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Characterization of Coal Ash by Materials Science Techniques. R. J. Lauf Metals & Ceramics Division Oak Ridge National Laboratory. Acknowledgment. Work supported by the ORNL Exploratory Studies Program
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Characterization of Coal Ash by Materials Science Techniques R. J. Lauf Metals & Ceramics Division Oak Ridge National Laboratory
Acknowledgment • Work supported by the ORNL Exploratory Studies Program • Oak Ridge National Laboratory is operated by UT-Battelle, LLC for the U.S. Department of Energy under contract number DE-AC05-00OR22725
Outline • Original Goals of the Program • Techniques and Methods • Major Findings and Conclusions
Original Goals of the Program • Develop a better understanding of the structure of ash on a microscopic scale • Crystalline phases, size, and distribution • Particle-to-particle homogeneity • Elemental partitioning • Relate these results to coal mineralogy • Use this knowledge to improve disposal and utilization schemes.
Why Use the Materials Science Approach? • Ash is a complex mixture of many phases coexisting on many size scales. • “Wet chemistry” work had suggested surface segregations of some elements, particularly heavy metals. • Clearly the health impact and resource values of ash both depend on mineralogy and microchemistry.
Techniques and Methods • Characterization techniques • Optical Microscopy • Scanning Electron Microscopy (SEM) • Transmission Electron Microscopy (TEM) • X-Ray Diffraction (XRD) • Other studies • Chemical partitioning between fly ash and bottom ash • Vacuum heating to assess volatility of metals • Rationale for variability of cenosphere formation
Optical Microscopy Revealed Surprising Details • Samples were mixed with epoxy and polished for reflected-light microscopy (to 1000X). • Many microstructural types were catalogued. • Glass • Glass with distributed crystallites • Magnetite with aluminosilicates • Hollow balloons (cenospheres and plerospheres) • Inhomogeneity parallels the mineral distribution within the source coal.
Large, Inhomogeneous Particle Formed by Agglomeration or Encapsulation
Implications of Optical Microscopy • Individual mineral particles pass through the boiler, retaining some degree of individuality. • Some ash particles can be linked to recognizable coal minerals. • Clearly bulk chemical analysis cannot tell the whole story.
TEM Revealed Even More Surprising Details • Ash was dispersed in aluminum and hot pressed into a pellet, sliced, and thinned by ion milling. • Particles as small as 0.5 mm were found to contain crystallites (usually a mixed ferrite material). • Conventional wisdom would have suggested that such small particles would cool so fast that they would be all glass.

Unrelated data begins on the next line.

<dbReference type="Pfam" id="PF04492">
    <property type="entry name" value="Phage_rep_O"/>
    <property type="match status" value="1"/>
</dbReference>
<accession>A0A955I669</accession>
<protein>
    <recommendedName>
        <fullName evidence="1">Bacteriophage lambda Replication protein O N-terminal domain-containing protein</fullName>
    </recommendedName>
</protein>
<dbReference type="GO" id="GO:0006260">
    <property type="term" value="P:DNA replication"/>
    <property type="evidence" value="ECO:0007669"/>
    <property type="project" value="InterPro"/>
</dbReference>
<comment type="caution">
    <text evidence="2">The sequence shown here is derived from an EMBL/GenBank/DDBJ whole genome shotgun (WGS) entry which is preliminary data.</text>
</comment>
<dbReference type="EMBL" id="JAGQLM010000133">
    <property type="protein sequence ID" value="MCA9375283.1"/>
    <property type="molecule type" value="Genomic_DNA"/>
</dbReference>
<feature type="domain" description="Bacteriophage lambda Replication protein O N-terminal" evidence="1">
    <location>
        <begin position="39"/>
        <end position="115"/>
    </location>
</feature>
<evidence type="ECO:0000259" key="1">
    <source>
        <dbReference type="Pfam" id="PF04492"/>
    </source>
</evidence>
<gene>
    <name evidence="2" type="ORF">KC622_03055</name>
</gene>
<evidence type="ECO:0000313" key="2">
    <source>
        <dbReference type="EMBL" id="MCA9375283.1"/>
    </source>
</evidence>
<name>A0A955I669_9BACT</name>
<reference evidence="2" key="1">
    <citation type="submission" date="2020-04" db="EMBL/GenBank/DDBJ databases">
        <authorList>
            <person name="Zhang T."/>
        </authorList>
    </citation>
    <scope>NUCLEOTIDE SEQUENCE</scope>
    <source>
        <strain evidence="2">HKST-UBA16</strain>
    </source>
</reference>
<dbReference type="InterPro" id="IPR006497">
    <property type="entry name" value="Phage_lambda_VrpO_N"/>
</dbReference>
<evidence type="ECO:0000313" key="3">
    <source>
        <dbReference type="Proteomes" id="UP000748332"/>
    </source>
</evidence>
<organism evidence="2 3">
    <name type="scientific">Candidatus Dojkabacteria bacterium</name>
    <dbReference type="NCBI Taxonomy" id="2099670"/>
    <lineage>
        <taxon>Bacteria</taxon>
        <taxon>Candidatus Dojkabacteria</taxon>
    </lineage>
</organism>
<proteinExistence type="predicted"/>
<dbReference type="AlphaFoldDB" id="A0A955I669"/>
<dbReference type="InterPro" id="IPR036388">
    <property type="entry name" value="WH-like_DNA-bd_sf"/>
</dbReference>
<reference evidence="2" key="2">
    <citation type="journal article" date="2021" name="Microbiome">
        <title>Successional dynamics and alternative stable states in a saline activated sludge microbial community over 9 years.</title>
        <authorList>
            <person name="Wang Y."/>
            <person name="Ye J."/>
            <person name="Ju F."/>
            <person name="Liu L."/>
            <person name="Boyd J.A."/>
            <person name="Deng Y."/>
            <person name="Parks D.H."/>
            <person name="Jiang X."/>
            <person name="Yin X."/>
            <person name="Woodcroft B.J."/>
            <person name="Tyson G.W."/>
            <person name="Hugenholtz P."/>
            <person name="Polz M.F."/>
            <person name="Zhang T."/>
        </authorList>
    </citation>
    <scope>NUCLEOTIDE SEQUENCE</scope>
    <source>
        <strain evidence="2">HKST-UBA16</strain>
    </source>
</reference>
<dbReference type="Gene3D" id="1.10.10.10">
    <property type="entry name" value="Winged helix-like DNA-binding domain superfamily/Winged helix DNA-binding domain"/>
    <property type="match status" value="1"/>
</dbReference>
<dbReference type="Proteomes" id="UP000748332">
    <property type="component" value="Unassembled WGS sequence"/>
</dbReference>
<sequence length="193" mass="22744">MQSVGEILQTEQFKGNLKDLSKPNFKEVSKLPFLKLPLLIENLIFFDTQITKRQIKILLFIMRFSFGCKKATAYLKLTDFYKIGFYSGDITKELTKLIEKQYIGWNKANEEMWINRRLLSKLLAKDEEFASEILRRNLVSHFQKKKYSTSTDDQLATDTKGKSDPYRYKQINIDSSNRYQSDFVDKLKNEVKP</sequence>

X-Ray Diffraction Complements Microscopic Observations • The main crystalline phase is an aluminum-rich ferrite (“dirty magnetite”). • Ferrites are thermodynamically stable relative to iron silicates at the oxygen potential present in the boiler. • Very little crystalline silicates are seen, other than a small amount of mullite. • Most silicate material is amorphous.
Metals Partitioning between Fly Ash and Bottom Ash • Does volatility play a role? • Large vs small particles; evaporation and condensation. • Are particular metals lost after heating in vacuum? • What role, if any, does coal mineralogy play?
Fly Ash from New Mexico Lost 0.6 wt% on Heating in Vacuum to 750 C • 6000 ppm is more than all trace elements combined, so much of this weight loss is water. • Cu, Cr, Th, As, Mo, Be, and Se did not decrease after heating to 650 C. • B, Zn, Pb, and Ni decreased very slightly. • Between 450 and 650 C, S went from about .275 to .24 wt%.
We Compared Levels of Several Elements in Fly Ash and Bottom Ash • Five plants burning a variety of coal types in a variety of boilers. • Concentration in the fly ash was plotted against concentration in the bottom ash or slag. • Fe and Mn were about equally distributed between fly ash and bottom ash. • S, As, Mo, and Pb strongly segregated to the fly ash. • Co, V, Cu, and Cd favored the fly ash only when framboidal pyrite was present.
Cenospheres Are a Very Useful Ash Component • Believed to form when an ash droplet is inflated by CO2 either as a combustion product or when liberated during decomposition of carbonate minerals. • Much more prevalent at some plants than others. • We found no correlation with Ca concentration, suggesting presence or absence of calcite has little influence. • We found a strong positive correlation with slag viscosity (Fuel 60, 1177-9, 1981).
Y-176335 Y-176331 Y-176334 Cenospheres Correlate Well with Slag Viscosity
Major Findings and Conclusions • Ash is highly inhomogeneous and variable, with structure even in the smallest particles. • The ash reflects the mineralogical inhomogeneity of the coal - i.e., the boiler is not one big “melting pot”. • Coal and ash mineralogy influence many important aspects of trace element behavior. • Principles of materials science and crystal chemistry can improve our understanding of the environmental and engineering properties of ash.